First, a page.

Unemployed and Looking for Work? Think Twice Before Taking Just Any Job


Research shows that joblessness is bad for our health, but that doesn't mean that just any old gig is beneficial for our bodies: As MinnPost reports, a new British study suggests that workers who accept a bad job to escape unemployment actually exhibit more physical stress than their jobless counterparts. This can heighten their risk for conditions like anxiety, depression, heart attack, and stroke.

Published in the International Journal of Epidemiology, the study tracked 1116 British adults enrolled in the UK Household Longitudinal Study. These subjects all experienced a period of unemployment during 2009 and 2010, during which they were both physically and mentally assessed to measure how chronic stress was affecting their bodies.

These evaluations (including the mental health assessment) were repeated around two to three years later, after many of the participants had landed new jobs. But this time around, they were asked a series of questions, including how anxious their job made them, whether the salary was good, how satisfied they were, and whether they had autonomy or security.

Researchers crunched the numbers and found that those who'd taken bad jobs exhibited more physical evidence of chronic stress—including higher biomarkers of inflammation, and a lower creatinine clearance rate, which measures how well the kidneys are functioning—than those who'd remained unemployed. Meanwhile, subjects who scored good-quality jobs were in better physical health. They also showed improvements in mental health, whereas their counterparts who'd accepted bad jobs showed no improvements.

"Job quality cannot be disregarded from the employment success of the unemployed and may have important implications for their health and well-being," concluded researchers Tarani Chandola and Nan Zhang, who are medical sociologists at the University of Manchester. "Just as 'good work is good for health,' we must also remember poor quality work can be detrimental for health."

Thanks to financial concerns, not everyone has the luxury to hold out for the perfect position. But at the end of the (work)day, your physical well-being is priceless—so if you're not hard up, don't settle for a mediocre job just to pad your résumé.

[h/t MinnPost]

Looking to Downsize? You Can Buy a 5-Room DIY Cabin on Amazon for Less Than $33,000

Five rooms of one's own.
Five rooms of one's own.

If you’ve already mastered DIY houses for birds and dogs, maybe it’s time you built one for yourself.

As Simplemost reports, there are a number of house kits that you can order on Amazon, and the Allwood Avalon Cabin Kit is one of the quaintest—and, at $32,990, most affordable—options. The 540-square-foot structure has enough space for a kitchen, a bathroom, a bedroom, and a sitting room—and there’s an additional 218-square-foot loft with the potential to be the coziest reading nook of all time.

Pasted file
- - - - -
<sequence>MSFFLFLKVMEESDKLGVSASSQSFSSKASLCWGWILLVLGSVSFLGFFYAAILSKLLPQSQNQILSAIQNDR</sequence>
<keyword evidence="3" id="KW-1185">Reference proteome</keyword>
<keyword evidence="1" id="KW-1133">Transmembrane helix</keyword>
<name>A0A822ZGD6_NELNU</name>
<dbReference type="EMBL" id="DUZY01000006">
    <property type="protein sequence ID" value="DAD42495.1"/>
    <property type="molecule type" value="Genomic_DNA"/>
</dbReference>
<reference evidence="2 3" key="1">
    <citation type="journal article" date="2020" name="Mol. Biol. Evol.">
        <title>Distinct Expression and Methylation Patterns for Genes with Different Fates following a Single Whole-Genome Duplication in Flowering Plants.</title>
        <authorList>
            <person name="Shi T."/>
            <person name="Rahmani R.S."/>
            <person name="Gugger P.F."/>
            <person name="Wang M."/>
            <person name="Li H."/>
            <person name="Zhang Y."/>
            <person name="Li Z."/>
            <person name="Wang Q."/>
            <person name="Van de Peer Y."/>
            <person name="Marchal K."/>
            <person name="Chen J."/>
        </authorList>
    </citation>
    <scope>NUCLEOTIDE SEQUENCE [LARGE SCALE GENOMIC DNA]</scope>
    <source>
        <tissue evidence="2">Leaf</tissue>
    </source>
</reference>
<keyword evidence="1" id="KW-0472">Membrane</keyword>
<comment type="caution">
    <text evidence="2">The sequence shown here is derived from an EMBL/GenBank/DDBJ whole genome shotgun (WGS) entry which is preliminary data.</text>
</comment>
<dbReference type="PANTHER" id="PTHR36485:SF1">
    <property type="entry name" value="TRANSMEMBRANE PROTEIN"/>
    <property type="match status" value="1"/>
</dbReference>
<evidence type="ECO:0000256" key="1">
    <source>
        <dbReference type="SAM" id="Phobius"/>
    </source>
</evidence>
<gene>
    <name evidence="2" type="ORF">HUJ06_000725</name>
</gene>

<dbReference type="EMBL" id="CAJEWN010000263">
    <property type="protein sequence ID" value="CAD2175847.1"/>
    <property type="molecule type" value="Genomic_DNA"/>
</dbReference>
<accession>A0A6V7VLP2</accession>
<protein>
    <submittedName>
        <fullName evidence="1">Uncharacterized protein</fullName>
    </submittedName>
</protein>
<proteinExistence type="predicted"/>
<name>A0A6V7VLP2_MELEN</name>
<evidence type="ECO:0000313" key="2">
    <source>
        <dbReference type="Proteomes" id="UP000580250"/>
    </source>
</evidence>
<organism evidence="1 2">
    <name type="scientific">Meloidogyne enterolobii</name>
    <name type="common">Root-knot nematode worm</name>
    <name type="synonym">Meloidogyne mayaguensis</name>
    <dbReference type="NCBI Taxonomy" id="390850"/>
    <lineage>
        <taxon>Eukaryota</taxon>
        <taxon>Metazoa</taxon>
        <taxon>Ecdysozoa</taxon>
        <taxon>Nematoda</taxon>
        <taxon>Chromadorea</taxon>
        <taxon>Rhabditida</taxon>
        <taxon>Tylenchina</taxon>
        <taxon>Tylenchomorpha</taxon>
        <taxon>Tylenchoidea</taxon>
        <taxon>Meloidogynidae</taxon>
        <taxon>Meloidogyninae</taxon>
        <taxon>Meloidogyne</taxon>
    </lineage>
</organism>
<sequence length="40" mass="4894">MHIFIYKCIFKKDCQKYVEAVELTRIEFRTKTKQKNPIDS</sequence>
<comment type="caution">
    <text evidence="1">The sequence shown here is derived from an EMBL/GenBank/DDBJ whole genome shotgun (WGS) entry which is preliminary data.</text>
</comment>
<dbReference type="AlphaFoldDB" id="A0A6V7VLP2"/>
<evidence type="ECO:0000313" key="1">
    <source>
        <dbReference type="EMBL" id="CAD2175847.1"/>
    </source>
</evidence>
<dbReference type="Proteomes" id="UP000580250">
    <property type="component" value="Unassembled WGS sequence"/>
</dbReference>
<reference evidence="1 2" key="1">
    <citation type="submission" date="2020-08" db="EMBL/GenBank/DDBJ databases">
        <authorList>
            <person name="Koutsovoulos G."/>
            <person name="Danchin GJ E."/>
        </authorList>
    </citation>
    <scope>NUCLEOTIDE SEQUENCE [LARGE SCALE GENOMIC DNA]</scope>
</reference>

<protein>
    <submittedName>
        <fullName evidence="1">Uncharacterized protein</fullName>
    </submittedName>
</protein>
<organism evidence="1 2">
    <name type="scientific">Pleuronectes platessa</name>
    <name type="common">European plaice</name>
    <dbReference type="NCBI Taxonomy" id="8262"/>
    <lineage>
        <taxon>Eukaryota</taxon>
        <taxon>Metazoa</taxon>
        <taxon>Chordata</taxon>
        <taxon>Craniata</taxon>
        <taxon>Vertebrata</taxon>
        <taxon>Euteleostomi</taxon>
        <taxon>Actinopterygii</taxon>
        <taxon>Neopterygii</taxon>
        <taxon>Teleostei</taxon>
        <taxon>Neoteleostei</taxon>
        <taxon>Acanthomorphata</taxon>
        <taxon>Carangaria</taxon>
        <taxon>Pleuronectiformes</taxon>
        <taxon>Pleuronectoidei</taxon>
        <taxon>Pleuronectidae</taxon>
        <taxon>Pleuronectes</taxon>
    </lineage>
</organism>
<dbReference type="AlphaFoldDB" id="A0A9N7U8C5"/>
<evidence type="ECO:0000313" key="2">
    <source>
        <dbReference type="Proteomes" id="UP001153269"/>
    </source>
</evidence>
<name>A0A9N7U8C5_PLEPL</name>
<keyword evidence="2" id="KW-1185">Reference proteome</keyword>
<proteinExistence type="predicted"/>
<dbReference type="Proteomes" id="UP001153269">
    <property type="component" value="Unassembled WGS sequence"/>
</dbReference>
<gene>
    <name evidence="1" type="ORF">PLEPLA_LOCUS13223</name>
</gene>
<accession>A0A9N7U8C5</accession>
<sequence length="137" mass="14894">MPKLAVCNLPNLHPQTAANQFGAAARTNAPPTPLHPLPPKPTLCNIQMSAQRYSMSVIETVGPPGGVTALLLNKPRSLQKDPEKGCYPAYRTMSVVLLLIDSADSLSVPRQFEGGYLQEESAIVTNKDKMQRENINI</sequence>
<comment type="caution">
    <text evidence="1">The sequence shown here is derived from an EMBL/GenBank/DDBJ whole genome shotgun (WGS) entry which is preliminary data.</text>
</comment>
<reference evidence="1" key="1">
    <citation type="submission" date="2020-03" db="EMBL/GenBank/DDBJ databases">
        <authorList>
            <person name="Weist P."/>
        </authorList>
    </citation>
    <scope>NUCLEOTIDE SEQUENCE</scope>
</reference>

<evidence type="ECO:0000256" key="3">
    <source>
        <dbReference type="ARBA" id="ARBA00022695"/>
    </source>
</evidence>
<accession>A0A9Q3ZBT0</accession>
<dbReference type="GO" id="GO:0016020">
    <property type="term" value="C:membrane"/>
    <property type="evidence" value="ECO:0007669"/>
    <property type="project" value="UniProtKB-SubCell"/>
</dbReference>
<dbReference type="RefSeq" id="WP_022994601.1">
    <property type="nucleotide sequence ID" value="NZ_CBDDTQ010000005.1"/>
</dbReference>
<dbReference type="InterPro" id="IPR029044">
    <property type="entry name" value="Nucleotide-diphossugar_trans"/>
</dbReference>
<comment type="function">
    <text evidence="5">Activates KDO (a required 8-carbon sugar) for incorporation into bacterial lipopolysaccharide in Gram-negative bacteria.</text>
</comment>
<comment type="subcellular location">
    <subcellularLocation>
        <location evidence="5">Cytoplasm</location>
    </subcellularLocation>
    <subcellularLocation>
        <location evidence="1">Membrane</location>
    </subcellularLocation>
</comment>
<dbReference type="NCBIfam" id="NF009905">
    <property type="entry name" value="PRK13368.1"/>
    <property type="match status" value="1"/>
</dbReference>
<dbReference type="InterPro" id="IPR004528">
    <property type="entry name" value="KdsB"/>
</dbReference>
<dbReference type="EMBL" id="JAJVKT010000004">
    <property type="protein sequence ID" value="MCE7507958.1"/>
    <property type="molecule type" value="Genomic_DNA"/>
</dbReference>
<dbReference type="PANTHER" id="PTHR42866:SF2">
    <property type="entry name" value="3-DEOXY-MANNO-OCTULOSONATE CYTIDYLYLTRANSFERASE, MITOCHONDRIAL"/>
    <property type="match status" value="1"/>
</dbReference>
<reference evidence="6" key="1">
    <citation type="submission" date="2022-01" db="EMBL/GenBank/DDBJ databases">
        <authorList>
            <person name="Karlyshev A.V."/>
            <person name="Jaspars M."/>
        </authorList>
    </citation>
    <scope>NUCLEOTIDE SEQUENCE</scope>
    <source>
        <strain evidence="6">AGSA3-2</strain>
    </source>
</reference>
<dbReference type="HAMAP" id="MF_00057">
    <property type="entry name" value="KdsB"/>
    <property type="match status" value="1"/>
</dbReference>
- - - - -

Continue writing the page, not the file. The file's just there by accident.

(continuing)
You can opt for three larger rooms if you're willing to skip the kitchen and bathroom.Allwood/Amazon

The construction process might not be a great idea for someone who’s never picked up a hammer, but you don’t need an architectural degree to tackle it. Step-by-step instructions and all materials are included, so it’s a little like a high-level IKEA project. According to the Amazon listing, it takes two adults about a week to complete. Since the Nordic wood walls are reinforced with steel rods, the house can withstand winds up to 120 mph, and you can pay an extra $1000 to upgrade from double-glass windows and doors to triple-glass for added fortification.

Sadly, the cool ceiling lamp is not included.Allwood/Amazon

Though everything you need for the shell of the house comes in the kit, you will need to purchase whatever goes inside it: toilet, shower, sink, stove, insulation, and all other furnishings. You can also customize the blueprint to fit your own plans for the space; maybe, for example, you’re going to use the house as a small event venue, and you’d rather have two or three large, airy rooms and no kitchen or bedroom.

Intrigued? Find out more here.

[h/t Simplemost]

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More Than 38,000 Pounds of Ground Beef Has Been Recalled

Angele J, Pexels

Your lettuce-based summer salads are safe for the moment, but there are other products you should be careful about using these days: Certain brands of hand sanitizer, for example, have been recalled for containing methanol. And as Real Simple reports, the U.S. Department of Agriculture’s Food Safety Inspection Service (FSIS) recently recalled 38,406 pounds of ground beef.

When JBS Food Canada ULC shipped the beef over the border from its plant in Alberta, Canada, it somehow skirted the import reinspection process, so FSIS never verified that it met U.S. food safety standards. In other words, we don’t know if there’s anything wrong with it—and no reports of illness have been tied to it so far—but eating unapproved beef is simply not worth the risk.

The beef entered the country on July 13 as raw, frozen, boneless head meat products, and Balter Meat Company processed it into 80-pound boxes of ground beef. It was sent to holding locations in Florida, Georgia, North Carolina, and South Carolina before heading to retailers that may not be specific to those four states. According to a press release, FSIS will post the list of retailers on its website after it confirms them.

In the meantime, it’s up to consumers to toss any ground beef with labels that match those here [PDF]. Keep an eye out for lot codes 2020A and 2030A, establishment number 11126, and use-or-freeze-by dates August 9 and August 10.

[h/t Real Simple]